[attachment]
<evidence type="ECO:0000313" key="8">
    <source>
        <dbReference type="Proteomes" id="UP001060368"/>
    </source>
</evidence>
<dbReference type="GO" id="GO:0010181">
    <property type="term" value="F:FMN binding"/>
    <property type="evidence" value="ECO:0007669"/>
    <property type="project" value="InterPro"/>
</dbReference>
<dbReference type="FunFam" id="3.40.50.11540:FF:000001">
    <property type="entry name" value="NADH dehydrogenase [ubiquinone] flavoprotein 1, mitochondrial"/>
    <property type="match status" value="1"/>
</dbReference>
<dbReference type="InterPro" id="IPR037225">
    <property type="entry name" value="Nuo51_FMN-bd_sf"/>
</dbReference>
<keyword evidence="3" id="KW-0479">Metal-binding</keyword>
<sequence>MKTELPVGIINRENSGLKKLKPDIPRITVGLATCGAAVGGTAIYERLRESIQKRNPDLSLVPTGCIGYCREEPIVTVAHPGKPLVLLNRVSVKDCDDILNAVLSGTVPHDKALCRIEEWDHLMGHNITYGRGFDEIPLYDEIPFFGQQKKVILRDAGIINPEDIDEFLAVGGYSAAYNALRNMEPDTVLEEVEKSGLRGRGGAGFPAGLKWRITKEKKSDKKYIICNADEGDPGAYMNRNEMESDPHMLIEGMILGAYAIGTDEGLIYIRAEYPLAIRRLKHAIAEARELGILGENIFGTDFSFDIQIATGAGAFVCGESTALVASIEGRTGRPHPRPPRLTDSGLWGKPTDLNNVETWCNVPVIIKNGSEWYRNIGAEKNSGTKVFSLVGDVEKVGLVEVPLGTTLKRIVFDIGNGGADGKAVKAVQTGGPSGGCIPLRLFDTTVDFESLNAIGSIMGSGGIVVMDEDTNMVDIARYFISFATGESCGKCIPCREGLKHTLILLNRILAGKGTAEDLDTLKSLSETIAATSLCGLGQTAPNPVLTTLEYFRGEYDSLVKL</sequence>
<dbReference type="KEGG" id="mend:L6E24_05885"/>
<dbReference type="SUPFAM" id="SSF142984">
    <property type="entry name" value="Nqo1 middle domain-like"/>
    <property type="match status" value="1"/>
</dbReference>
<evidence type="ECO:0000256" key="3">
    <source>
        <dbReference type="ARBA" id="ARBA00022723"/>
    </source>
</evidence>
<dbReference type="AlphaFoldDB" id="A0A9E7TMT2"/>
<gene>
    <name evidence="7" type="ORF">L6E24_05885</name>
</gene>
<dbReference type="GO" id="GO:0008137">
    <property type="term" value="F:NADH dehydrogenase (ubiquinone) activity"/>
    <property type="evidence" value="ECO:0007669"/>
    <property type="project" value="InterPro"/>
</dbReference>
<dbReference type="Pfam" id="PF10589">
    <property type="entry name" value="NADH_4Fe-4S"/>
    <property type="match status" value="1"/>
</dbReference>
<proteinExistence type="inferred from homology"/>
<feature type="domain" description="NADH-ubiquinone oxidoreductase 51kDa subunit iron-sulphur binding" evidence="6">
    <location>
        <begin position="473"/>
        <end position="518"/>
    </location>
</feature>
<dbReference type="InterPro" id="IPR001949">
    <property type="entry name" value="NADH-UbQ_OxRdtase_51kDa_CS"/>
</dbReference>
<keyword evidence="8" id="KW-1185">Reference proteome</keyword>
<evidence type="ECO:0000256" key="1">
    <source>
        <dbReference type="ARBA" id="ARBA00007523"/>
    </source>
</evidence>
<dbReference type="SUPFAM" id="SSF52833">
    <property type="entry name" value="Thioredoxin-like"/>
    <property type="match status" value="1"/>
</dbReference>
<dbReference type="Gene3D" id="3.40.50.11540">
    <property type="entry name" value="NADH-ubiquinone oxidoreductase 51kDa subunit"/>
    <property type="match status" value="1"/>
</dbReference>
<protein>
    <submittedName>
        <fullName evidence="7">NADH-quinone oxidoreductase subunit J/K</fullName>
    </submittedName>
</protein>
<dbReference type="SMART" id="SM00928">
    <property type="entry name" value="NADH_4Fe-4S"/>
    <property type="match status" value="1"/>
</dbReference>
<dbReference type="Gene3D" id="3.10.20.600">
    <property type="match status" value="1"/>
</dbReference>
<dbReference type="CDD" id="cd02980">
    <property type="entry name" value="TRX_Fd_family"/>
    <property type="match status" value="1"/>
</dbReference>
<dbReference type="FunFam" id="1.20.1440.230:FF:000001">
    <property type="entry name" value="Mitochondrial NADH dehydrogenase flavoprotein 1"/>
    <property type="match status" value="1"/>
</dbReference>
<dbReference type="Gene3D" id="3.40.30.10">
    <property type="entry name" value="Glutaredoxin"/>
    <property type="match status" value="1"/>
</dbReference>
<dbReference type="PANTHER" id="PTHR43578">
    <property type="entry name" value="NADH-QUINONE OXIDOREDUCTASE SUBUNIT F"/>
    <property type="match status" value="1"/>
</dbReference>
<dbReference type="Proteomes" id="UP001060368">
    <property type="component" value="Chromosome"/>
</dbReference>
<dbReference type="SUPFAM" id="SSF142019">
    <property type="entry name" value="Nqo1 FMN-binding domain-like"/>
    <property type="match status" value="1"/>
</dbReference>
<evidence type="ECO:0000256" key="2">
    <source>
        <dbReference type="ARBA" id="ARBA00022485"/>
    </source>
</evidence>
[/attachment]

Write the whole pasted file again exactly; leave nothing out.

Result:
<evidence type="ECO:0000313" key="8">
    <source>
        <dbReference type="Proteomes" id="UP001060368"/>
    </source>
</evidence>
<dbReference type="GO" id="GO:0010181">
    <property type="term" value="F:FMN binding"/>
    <property type="evidence" value="ECO:0007669"/>
    <property type="project" value="InterPro"/>
</dbReference>
<dbReference type="FunFam" id="3.40.50.11540:FF:000001">
    <property type="entry name" value="NADH dehydrogenase [ubiquinone] flavoprotein 1, mitochondrial"/>
    <property type="match status" value="1"/>
</dbReference>
<dbReference type="InterPro" id="IPR037225">
    <property type="entry name" value="Nuo51_FMN-bd_sf"/>
</dbReference>
<keyword evidence="3" id="KW-0479">Metal-binding</keyword>
<sequence>MKTELPVGIINRENSGLKKLKPDIPRITVGLATCGAAVGGTAIYERLRESIQKRNPDLSLVPTGCIGYCREEPIVTVAHPGKPLVLLNRVSVKDCDDILNAVLSGTVPHDKALCRIEEWDHLMGHNITYGRGFDEIPLYDEIPFFGQQKKVILRDAGIINPEDIDEFLAVGGYSAAYNALRNMEPDTVLEEVEKSGLRGRGGAGFPAGLKWRITKEKKSDKKYIICNADEGDPGAYMNRNEMESDPHMLIEGMILGAYAIGTDEGLIYIRAEYPLAIRRLKHAIAEARELGILGENIFGTDFSFDIQIATGAGAFVCGESTALVASIEGRTGRPHPRPPRLTDSGLWGKPTDLNNVETWCNVPVIIKNGSEWYRNIGAEKNSGTKVFSLVGDVEKVGLVEVPLGTTLKRIVFDIGNGGADGKAVKAVQTGGPSGGCIPLRLFDTTVDFESLNAIGSIMGSGGIVVMDEDTNMVDIARYFISFATGESCGKCIPCREGLKHTLILLNRILAGKGTAEDLDTLKSLSETIAATSLCGLGQTAPNPVLTTLEYFRGEYDSLVKL</sequence>
<dbReference type="KEGG" id="mend:L6E24_05885"/>
<dbReference type="SUPFAM" id="SSF142984">
    <property type="entry name" value="Nqo1 middle domain-like"/>
    <property type="match status" value="1"/>
</dbReference>
<evidence type="ECO:0000256" key="3">
    <source>
        <dbReference type="ARBA" id="ARBA00022723"/>
    </source>
</evidence>
<dbReference type="AlphaFoldDB" id="A0A9E7TMT2"/>
<gene>
    <name evidence="7" type="ORF">L6E24_05885</name>
</gene>
<dbReference type="GO" id="GO:0008137">
    <property type="term" value="F:NADH dehydrogenase (ubiquinone) activity"/>
    <property type="evidence" value="ECO:0007669"/>
    <property type="project" value="InterPro"/>
</dbReference>
<dbReference type="Pfam" id="PF10589">
    <property type="entry name" value="NADH_4Fe-4S"/>
    <property type="match status" value="1"/>
</dbReference>
<proteinExistence type="inferred from homology"/>
<feature type="domain" description="NADH-ubiquinone oxidoreductase 51kDa subunit iron-sulphur binding" evidence="6">
    <location>
        <begin position="473"/>
        <end position="518"/>
    </location>
</feature>
<dbReference type="InterPro" id="IPR001949">
    <property type="entry name" value="NADH-UbQ_OxRdtase_51kDa_CS"/>
</dbReference>
<keyword evidence="8" id="KW-1185">Reference proteome</keyword>
<evidence type="ECO:0000256" key="1">
    <source>
        <dbReference type="ARBA" id="ARBA00007523"/>
    </source>
</evidence>
<dbReference type="SUPFAM" id="SSF52833">
    <property type="entry name" value="Thioredoxin-like"/>
    <property type="match status" value="1"/>
</dbReference>
<dbReference type="Gene3D" id="3.40.50.11540">
    <property type="entry name" value="NADH-ubiquinone oxidoreductase 51kDa subunit"/>
    <property type="match status" value="1"/>
</dbReference>
<protein>
    <submittedName>
        <fullName evidence="7">NADH-quinone oxidoreductase subunit J/K</fullName>
    </submittedName>
</protein>
<dbReference type="SMART" id="SM00928">
    <property type="entry name" value="NADH_4Fe-4S"/>
    <property type="match status" value="1"/>
</dbReference>
<dbReference type="Gene3D" id="3.10.20.600">
    <property type="match status" value="1"/>
</dbReference>
<dbReference type="CDD" id="cd02980">
    <property type="entry name" value="TRX_Fd_family"/>
    <property type="match status" value="1"/>
</dbReference>
<dbReference type="FunFam" id="1.20.1440.230:FF:000001">
    <property type="entry name" value="Mitochondrial NADH dehydrogenase flavoprotein 1"/>
    <property type="match status" value="1"/>
</dbReference>
<dbReference type="Gene3D" id="3.40.30.10">
    <property type="entry name" value="Glutaredoxin"/>
    <property type="match status" value="1"/>
</dbReference>
<dbReference type="PANTHER" id="PTHR43578">
    <property type="entry name" value="NADH-QUINONE OXIDOREDUCTASE SUBUNIT F"/>
    <property type="match status" value="1"/>
</dbReference>
<dbReference type="Proteomes" id="UP001060368">
    <property type="component" value="Chromosome"/>
</dbReference>
<dbReference type="SUPFAM" id="SSF142019">
    <property type="entry name" value="Nqo1 FMN-binding domain-like"/>
    <property type="match status" value="1"/>
</dbReference>
<evidence type="ECO:0000256" key="2">
    <source>
        <dbReference type="ARBA" id="ARBA00022485"/>
    </source>
</evidence>